After years of discussion, Monday may mark the first time accredited investors can buy tokenized shares of a high-profile professional athlete's contract. Markets Daily is back with the latest on the NBA's Spencer Dinwiddie story and what it could mean for entertainers of all stripes.
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UPDATE: The Tether suit was re-filed in the Southern District of New York a day later with an additional plaintiff. The article has been updated.
UPDATE #2: Bitfinex responds to the re-filed suit:
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Adam B. Levine: On today’s episode, our news roundup, the first tokenized pro basketball player, and Fidelity’s 2019 bitcoin reflections.
Adam: It’s JANUARY 10, 2020, and you’re listening to Markets Daily, I’m Adam B. Levine, editor of Podcasts here at CoinDesk, along with our senior markets reporter, Brad Keoun, to give you a concise daily briefing on crypto markets and some of the most important news developments in the sector over the past 24 hours.
Brad: Bitcoin up slightly today after two straight day of losses, currently around $7,900.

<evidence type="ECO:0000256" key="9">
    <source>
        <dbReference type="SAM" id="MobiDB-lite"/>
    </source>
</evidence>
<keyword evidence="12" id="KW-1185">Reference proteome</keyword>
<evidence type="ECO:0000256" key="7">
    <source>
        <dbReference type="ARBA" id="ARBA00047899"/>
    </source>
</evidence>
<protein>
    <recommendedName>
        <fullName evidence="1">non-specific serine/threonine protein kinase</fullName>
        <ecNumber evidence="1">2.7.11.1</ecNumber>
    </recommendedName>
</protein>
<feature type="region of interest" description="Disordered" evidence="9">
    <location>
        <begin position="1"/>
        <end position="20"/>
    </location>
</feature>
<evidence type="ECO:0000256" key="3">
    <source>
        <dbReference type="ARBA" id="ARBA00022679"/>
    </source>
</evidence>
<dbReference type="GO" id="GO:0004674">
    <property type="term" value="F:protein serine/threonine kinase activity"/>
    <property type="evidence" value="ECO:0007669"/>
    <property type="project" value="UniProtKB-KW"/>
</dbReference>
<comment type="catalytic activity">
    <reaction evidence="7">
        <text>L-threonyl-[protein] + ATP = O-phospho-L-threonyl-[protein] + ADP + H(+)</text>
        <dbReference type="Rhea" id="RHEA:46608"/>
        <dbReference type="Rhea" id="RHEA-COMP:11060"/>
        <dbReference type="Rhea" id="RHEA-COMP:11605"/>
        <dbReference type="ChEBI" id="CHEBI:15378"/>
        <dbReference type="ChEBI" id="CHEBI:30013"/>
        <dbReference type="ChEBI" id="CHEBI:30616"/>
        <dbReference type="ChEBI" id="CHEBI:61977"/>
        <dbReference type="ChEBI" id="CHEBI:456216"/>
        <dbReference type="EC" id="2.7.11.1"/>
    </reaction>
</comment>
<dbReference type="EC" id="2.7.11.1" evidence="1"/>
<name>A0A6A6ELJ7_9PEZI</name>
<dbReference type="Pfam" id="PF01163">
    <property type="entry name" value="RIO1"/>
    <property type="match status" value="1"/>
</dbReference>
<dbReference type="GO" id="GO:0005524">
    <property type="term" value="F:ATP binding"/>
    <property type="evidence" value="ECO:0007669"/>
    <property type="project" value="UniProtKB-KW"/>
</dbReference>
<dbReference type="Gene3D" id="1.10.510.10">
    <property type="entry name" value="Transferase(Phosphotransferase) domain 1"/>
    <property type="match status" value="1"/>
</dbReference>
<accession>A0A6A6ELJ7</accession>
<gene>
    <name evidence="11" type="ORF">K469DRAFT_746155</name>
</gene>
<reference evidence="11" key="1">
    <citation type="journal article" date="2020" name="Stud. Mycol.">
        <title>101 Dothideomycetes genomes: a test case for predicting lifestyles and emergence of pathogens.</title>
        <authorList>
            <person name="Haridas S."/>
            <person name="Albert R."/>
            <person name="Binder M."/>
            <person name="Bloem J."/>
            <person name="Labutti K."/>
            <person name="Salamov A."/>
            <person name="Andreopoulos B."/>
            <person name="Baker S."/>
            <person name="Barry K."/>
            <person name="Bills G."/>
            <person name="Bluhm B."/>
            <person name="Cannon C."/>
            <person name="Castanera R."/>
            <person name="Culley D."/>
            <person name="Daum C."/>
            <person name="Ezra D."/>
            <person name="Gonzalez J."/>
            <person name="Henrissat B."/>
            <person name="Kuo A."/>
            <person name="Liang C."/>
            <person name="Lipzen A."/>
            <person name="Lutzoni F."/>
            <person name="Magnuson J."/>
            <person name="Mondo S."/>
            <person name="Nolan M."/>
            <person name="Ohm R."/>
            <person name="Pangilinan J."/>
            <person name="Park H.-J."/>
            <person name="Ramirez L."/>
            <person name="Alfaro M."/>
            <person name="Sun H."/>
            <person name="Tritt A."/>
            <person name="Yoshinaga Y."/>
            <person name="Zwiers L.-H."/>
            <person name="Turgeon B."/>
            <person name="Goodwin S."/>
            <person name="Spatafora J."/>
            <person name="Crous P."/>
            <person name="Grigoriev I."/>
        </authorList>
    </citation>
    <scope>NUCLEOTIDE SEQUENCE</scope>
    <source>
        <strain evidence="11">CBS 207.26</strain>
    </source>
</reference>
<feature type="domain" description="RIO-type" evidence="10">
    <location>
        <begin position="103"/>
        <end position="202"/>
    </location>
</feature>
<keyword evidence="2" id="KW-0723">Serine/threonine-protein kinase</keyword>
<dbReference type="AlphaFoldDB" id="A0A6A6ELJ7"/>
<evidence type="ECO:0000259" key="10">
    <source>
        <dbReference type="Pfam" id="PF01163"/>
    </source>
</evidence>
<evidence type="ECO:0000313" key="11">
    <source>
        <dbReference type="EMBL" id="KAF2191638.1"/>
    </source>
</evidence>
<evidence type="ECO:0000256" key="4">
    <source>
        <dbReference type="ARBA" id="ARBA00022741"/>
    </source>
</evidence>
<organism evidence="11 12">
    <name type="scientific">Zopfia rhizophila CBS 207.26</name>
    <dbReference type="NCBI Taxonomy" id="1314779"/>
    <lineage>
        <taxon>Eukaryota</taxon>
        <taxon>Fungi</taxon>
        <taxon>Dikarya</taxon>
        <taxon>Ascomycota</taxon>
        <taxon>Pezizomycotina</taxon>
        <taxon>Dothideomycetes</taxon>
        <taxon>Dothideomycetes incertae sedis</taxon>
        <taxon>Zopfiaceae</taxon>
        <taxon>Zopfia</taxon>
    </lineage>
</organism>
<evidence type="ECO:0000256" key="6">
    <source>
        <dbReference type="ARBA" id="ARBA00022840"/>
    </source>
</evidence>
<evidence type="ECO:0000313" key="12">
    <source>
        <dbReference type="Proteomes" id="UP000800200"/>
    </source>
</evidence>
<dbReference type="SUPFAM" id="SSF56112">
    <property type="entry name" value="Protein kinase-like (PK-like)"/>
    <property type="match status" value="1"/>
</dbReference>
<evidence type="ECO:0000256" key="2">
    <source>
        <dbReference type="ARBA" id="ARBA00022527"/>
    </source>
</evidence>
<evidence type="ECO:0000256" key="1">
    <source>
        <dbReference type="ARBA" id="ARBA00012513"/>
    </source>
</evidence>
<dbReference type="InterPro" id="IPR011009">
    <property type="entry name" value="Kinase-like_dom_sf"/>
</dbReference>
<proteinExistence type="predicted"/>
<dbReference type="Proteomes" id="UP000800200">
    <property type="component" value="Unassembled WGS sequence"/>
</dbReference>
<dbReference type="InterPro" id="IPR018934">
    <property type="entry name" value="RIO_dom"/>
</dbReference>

CoinDesk’s Omkar Godbole reporting the market is seeing price resistance around the psychological level of $8,000, and technical indicators are looking a bit more bearish than earlier in the week
Adam: Turning to the news, today marks the deadline for crypto exchanges and custodians to adopt tough new anti-money laundering rules.
CoinDesk’s Ian Allison notes that this could be a double-edged sword for the industry, driving up compliance costs and perhaps pushing away some customers, but potentially engendering more trust and confidence in cryptocurrencies among European banks and investors.
Brad: And in what appears to be a related development, the Dutch crypto-derivatives exchange Deribit announced it will move its headquarters to Panama to escape tough new industry rules coming from European regulators.
According to Deribit officials, new anti-money-laundering rules would require customers to provide an extensive amount of information, which makes the barriers to entry for the majority of traders too high, both from a regulatory and cost perspective.
Deribit officials wrote in a blog post that they think crypto markets should be freely available to most.
Adam: And Tether appears to have received a minor reprieve in court, at least on one front.
Plaintiffs have withdrawn a class-action lawsuit filed in November in Washington state that accused Tether and its affiliated Bitfinex exchange of issuing inaccurate information and monopolizing the bitcoin market.
UPDATE: The suit was re-filed in the Southern District of New York a day later with an additional plaintiff. The article has been updated.